Narrra Mayor Gerandy Danao has adeptly thrown to the public the fate of the proposed coal-fired power plant in Batang-batang. On media interviews, he has made it clear that he would not allow its operations as long as there are oppositions to it. Like Pontius Pilate, he would rather let the mob decide what a leader ought to do in resolving public issues of transcendental importance. Smart for a politician whose most recent claim to fame was his trouncing of the Demaala family’s hegemony in Narra.

But stripped of its nuances, the Mayor could have readily issued a Mayor’s permit to DMCI, and thus, spare the town of further rounds of consultations and series of IEC’s. After all, enough of those had been made by its proponents and by those against it. Necessary endorsements from Barangay, Municipal and Provincial legislative bodies had been secured and are in place. The biggest hurdle then was the project’s ECC which DMCI failed to get from DENR under former Sec. Gina Lopez. But the company surprised everyone with an ECC signed by current Sec. Roy Cimatu.

Although ECC is but a planning tool and not a permit by itself, it is, however, an assurance to all and sundry that environmental issues raised against the project have been thoroughly studied and cleared. More so, it has to pass through a strict environmental audits by eagle-eyed experts whose mandate includes striking down any project that will bring harm to Mother Earth. That makes getting an ECC both tedious and tough. But once a project survived the grinder and gets approved, its integrity becomes unassailable. Ready for implementation, all that a local chief executive could do is issue a permit. No need to reinvent the wheel.


Gov. Jose Chaves Alvarez has tangled with “watermelon activists” (green on the outside, red on the inside) on social media with blazing arguments for coal. He stressed that coal sustains the economic growth and development of the country which is what he is pursuing for Palawan. He even challenged the leader of the group to visit the coal-fired power plant in Atimonan, Quezon to see for themselves, if indeed, there are health issues related to the plant. The Governor also asked them to visit the coal-fired power plant in Bataraza and to validate their arguments against the reality on the ground.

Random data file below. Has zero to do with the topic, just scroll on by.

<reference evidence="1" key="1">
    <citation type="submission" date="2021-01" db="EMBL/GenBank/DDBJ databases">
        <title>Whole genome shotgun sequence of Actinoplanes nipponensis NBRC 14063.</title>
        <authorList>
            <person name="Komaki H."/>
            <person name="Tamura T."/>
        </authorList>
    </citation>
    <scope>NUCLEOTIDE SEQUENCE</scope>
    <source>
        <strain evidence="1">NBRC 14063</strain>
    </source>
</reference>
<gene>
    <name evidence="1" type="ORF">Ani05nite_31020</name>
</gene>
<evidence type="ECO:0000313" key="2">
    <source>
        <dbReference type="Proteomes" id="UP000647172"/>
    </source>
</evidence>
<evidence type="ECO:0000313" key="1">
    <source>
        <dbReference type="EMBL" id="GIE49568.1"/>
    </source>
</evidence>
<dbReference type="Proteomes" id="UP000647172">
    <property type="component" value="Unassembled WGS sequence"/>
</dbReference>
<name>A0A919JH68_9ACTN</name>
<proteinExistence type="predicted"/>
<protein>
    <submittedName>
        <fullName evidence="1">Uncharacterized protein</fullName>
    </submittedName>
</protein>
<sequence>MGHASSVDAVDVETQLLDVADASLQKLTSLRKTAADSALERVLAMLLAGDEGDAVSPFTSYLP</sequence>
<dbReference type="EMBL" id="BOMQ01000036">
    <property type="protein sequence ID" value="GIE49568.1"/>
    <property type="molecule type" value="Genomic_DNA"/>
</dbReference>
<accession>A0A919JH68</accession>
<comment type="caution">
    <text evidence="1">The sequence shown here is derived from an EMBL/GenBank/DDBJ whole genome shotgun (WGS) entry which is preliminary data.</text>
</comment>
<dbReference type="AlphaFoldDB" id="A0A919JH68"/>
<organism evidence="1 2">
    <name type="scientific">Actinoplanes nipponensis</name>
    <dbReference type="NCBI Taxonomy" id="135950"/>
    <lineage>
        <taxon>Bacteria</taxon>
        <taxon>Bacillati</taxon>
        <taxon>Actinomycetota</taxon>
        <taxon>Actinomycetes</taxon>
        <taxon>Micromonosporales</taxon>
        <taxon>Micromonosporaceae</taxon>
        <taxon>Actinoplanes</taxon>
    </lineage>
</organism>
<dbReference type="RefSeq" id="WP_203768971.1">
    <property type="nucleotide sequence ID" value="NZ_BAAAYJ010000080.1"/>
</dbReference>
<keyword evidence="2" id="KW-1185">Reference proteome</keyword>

It is worth mentioning that the Bataraza coal-fired power plant uses modern green coal technology particularly its use of electrostatic precipitator which is a mitigating device to prevent air pollution. it is an air cleaner that removes the ash particles coming from the boiler before it even reaches the stack chimney. This explains why you don’t see billowing smoke coming from the chimneys of modern coal-fired power plants. I was in Iloilo with some Board members a few years back to look at the coal-fire powered plant located on the fringes of the city. I remember going to the nearby Barangay Health Office to check on the effects of the plant on the health of the residents. I was shocked to learn that there are more cases of dog bites than those traceable to the coal plant.


Time to change our paradigm on coal. With a price below 5/kWh, it is the cheapest and most dependable source of fuel to power our industry and propel economic growth. Coal is the leading fuel for electricity generation and supplies about 40 percent of the world’s power requirement.

Unless we can find a dependable, cost-effective and reliable alternative, coal is the way to go for a long time to come.

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